Harrison is quite unusual, an American apple variety that was grown primarily for cider (hard or sweet). In England and France most hard-cider is produced using apple varieties grown specifically for that purpose, but the tradition in North America has been to use mainstream apples for cider production.
Harrison is also unusual in being one of the few varieties which happens to have a harmonious balance of the key elements of good cider juice - tannin (bitter), sugar (sweet), and acid (sharp). It can therefore be used to make a single-varietal cider.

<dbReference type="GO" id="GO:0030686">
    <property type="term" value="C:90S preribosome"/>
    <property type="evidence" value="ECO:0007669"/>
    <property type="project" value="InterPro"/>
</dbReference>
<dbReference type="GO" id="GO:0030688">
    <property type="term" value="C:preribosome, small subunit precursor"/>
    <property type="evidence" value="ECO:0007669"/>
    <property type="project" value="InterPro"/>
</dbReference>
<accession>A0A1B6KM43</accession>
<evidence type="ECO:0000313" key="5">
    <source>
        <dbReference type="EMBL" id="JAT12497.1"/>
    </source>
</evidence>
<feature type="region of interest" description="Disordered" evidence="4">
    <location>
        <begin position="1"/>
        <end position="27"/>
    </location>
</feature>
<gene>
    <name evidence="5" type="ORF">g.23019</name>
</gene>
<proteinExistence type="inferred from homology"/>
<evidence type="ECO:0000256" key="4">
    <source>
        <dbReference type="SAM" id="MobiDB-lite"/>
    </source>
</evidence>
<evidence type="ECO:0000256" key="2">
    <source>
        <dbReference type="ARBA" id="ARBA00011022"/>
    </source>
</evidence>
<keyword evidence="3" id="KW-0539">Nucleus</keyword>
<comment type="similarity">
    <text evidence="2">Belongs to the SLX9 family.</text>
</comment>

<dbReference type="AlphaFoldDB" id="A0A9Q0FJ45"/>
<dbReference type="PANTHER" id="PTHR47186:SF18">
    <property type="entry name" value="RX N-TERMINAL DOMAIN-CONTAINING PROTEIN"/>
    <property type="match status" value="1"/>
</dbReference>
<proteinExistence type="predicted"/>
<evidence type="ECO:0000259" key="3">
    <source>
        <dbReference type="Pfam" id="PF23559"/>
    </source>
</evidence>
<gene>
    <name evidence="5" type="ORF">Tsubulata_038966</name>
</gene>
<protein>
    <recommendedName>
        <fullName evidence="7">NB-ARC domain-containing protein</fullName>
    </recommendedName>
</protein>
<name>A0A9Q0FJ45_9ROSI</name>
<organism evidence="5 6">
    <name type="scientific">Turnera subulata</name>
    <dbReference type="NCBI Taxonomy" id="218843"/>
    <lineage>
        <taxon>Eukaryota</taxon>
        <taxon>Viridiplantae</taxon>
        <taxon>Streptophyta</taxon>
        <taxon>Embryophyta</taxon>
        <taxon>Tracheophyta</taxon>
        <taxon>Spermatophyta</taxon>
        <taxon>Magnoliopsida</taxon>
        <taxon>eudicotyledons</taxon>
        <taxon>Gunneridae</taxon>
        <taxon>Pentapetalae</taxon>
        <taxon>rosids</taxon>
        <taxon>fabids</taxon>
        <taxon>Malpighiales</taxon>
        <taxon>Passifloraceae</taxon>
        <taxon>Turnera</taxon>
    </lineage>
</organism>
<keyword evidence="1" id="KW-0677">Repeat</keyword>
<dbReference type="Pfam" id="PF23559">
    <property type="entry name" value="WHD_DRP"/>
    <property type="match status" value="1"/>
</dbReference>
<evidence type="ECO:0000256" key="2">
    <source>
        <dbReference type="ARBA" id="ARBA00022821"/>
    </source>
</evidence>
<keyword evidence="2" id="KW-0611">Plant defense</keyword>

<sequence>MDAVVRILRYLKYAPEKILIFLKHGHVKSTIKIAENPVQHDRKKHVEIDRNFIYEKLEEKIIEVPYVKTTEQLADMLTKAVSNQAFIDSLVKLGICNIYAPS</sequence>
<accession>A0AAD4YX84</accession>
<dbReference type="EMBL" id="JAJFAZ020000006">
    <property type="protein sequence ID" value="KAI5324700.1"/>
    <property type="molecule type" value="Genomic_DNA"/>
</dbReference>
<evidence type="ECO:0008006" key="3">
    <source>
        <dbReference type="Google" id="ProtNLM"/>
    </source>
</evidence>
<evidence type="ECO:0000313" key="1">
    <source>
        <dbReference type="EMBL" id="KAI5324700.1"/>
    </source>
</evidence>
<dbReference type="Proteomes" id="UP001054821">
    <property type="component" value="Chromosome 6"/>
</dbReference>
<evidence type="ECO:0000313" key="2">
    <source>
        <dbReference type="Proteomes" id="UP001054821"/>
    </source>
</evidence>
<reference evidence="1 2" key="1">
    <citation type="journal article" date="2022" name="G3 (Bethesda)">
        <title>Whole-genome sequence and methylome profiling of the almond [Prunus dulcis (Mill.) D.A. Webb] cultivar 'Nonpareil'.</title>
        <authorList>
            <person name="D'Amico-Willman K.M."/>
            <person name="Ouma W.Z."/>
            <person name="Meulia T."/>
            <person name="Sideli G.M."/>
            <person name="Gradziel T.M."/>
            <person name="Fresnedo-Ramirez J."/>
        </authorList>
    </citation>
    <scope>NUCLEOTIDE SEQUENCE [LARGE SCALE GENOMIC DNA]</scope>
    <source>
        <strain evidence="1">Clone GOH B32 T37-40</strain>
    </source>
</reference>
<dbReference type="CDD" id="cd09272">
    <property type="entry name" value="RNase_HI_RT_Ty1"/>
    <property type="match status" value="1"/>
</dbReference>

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Harrison has an interesting history. It was well-known in the eastern states in the 18th and 19th centuries, originating from Essex County, New Jersey, but appeared to have become extinct by the start of the 20th century. It was however accurately described in old literature (particularly its distinctive yellow color), and in the late 20th century apple enthusiast Tom Burford was able to track down two old trees, from which scions have since been propagated.